A couple of readers asked me to look at the balhannoth, and I have to say, this is one of the strangest stat blocks I’ve ever looked at. Not necessarily because it has the most peculiar abilities—although a couple of its abilities are unique and quite interesting—but because it almost seems like two different monsters in one, each with a completely different modus operandi.
Going by its ability scores and its attack actions, the balhannoth is a straightforward brute, with exceptional Strength and Constitution. Its Bite action is a basic melee attack that deals a ferocious four dice of piercing damage at close range. Its Tentacle action does bludgeoning damage (which can be read as “constricting” as well as “whomping”) and also grapples and restrains on a hit. Additionally, the grappled target “is moved up to 5 feet toward the balhannoth.” “Up to 5” includes zero, and this gives the balhannoth the option of either reeling a target in to Bite them or holding them at a safe distance, out of melee attack reach. A balhannoth can grab up to four targets this way.
Its Multiattack offers two choices: Tentacle/Tentacle/Bite (or Tentacle/Bite/Tentacle) and Tentacle × 4. If opponents are rushing the balhannoth, or if they’re clustered too closely together, the latter lets it seize several of them at once. If only a couple of enemies are within reach, it can grab and Bite right away.
As a legendary creature, the balhannoth has three legendary actions, one of which is Bite Attack—a Bite on another creature’s turn. This makes the Tentacle × 4 Multiattack option more appealing, as the balhannoth doesn’t have to forgo biting altogether simply because it wanted to snatch as many foes as possible in its tentacles. It can also Teleport up to 60 feet, which is useful for positioning, because the balhannoth is slow. (Although the illustration in Mordenkainen’s Tome of Foes seems to suggest that it floats like a grell, it has no flying speed—just walking and climbing, both 25 feet.) I’ll talk about its third legendary action in a moment.
If you knew nothing else about the balhannoth, you’d think it was basically an unusually vicious roper—a brute that snatches foes with its tentacles and holds them in place, restrained, while chomping down on them with advantage.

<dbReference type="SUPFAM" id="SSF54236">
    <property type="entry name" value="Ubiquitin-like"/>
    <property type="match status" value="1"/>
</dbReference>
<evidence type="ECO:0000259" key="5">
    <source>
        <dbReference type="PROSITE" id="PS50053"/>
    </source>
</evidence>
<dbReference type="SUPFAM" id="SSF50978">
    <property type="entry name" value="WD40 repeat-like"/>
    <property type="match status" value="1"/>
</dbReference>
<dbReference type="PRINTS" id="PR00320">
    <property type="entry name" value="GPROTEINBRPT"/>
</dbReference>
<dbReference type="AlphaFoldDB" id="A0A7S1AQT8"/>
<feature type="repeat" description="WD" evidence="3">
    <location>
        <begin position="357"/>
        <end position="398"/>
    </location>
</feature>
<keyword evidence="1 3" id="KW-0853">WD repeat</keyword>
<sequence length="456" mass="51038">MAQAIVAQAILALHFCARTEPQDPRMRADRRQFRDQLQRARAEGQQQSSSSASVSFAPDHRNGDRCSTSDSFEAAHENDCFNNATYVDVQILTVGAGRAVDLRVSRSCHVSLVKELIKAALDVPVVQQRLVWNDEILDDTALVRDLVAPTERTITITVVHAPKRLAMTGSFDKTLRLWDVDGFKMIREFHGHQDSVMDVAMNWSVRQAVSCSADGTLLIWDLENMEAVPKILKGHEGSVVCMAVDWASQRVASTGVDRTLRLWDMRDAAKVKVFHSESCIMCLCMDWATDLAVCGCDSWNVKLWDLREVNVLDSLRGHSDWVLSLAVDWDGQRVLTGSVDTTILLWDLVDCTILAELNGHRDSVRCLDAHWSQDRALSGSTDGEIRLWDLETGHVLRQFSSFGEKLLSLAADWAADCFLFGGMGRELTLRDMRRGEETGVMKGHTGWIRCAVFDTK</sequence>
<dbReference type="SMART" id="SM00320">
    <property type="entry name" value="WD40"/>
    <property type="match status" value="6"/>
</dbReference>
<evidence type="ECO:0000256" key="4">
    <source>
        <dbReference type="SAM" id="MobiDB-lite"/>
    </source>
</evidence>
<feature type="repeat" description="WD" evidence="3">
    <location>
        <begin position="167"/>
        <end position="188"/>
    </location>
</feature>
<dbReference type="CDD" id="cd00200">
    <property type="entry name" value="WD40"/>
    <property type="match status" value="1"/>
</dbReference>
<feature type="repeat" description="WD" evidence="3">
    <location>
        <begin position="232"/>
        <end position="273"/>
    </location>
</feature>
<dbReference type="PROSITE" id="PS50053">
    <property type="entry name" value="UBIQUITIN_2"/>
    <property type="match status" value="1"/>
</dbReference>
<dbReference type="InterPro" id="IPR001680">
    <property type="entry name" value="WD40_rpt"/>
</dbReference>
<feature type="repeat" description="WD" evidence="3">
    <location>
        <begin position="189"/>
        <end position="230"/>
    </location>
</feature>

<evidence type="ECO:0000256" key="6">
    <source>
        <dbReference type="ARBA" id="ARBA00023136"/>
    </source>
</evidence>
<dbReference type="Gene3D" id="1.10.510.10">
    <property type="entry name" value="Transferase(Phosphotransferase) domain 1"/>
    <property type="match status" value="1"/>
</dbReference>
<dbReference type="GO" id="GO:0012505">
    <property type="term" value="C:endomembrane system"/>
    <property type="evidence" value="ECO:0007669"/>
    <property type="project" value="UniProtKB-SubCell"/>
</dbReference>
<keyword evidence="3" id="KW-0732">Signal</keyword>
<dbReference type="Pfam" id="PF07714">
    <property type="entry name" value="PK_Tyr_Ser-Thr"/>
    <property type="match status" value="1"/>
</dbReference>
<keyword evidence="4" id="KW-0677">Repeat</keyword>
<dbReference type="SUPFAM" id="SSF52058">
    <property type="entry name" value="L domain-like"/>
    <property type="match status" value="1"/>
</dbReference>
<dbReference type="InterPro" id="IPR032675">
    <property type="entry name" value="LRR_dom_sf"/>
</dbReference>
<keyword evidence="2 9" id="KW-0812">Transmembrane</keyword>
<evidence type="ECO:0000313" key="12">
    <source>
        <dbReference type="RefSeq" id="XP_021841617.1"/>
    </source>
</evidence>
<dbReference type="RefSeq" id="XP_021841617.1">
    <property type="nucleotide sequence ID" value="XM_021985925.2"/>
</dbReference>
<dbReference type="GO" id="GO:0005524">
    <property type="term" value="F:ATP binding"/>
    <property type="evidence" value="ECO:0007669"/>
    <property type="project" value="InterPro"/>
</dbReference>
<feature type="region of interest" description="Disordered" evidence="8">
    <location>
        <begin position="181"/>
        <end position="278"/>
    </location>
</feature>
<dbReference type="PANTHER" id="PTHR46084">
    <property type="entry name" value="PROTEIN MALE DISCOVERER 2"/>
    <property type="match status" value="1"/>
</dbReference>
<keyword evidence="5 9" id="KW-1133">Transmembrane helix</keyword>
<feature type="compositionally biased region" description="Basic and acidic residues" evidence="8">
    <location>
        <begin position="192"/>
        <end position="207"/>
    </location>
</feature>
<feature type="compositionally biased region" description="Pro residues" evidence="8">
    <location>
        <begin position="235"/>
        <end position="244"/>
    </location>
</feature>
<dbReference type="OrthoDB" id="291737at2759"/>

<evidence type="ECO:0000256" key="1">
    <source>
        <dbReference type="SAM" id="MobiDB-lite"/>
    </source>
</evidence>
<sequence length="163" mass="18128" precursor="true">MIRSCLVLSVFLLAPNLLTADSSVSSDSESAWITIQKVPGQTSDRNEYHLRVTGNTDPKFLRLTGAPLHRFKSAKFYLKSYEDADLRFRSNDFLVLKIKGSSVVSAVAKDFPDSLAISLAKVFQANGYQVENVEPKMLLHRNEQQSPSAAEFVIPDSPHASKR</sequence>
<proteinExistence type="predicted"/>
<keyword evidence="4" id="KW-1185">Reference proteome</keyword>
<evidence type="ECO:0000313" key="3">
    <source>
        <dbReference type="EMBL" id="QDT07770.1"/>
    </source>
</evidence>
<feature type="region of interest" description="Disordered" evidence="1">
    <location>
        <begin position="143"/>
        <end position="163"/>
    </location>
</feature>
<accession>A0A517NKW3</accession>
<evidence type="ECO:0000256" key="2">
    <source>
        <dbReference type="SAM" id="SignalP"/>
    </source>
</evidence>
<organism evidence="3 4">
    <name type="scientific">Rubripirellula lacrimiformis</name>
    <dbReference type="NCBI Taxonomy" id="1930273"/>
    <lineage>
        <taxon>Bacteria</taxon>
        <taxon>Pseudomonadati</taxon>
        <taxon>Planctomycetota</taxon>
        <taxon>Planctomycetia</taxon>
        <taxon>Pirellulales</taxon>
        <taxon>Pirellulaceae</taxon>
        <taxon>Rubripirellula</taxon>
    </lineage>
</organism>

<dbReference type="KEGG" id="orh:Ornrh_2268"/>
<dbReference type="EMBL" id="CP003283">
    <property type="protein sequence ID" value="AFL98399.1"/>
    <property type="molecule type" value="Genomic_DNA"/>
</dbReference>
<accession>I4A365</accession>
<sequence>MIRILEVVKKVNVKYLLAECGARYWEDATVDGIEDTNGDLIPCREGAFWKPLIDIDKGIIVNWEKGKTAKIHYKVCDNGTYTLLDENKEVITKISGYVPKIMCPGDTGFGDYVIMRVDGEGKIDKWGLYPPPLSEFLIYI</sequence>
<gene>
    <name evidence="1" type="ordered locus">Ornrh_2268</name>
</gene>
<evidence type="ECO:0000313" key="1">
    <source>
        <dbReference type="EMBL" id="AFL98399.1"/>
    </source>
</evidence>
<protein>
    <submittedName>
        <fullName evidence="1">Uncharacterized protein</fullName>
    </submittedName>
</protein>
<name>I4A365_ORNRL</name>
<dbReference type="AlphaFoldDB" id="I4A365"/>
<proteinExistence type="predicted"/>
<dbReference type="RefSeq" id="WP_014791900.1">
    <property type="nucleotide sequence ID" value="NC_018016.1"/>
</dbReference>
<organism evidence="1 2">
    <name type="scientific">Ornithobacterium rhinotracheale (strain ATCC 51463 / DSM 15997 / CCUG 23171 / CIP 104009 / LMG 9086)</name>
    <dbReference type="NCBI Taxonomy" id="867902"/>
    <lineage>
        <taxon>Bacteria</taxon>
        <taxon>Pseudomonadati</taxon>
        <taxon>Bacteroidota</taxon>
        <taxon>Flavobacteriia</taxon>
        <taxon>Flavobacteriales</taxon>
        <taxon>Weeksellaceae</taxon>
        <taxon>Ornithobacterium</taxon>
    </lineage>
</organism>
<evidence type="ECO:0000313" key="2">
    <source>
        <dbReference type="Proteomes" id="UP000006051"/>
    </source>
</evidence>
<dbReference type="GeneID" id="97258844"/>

But then there’s the other half of its kit.
The raison d’être of the balhannoth, a denizen of the Shadowfell, is to sucker lost wanderers into its lair by making it appear and feel like the answer to their deepest longings. It does this by way of its regional effects and lair actions. And this is where the balhannoth gets truly strange, because its lair actions—which take place on initiative count 20, like all lair actions—seem designed specifically to be used outside the context of a combat encounter, when there is no “initiative count 20” or any other initiative count.
Its regional effects work the way other regional effects do, out to a distance of 1 mile: the balhannoth can sense the desires of a humanoid wanderer and can implant in that wanderer the sense that the fulfillment of those desires is nearby. Next comes a circular zone with a radius of 500 feet: at this distance, the balhannoth can sense anything, thanks to its ridiculous blindsight, and can use a lair action to either kidnap a creature (this one doesn’t have to be a humanoid, necessarily) or turn invisible to one creature. Inside this is a square zone, 500 feet on a side—in other words, a distance of 250 to 353 feet from the balhannoth—in which the balhannoth can use another lair action to create an ultra-detailed yet weirdly flawed illusion of a place that fulfills the wanderer’s desires.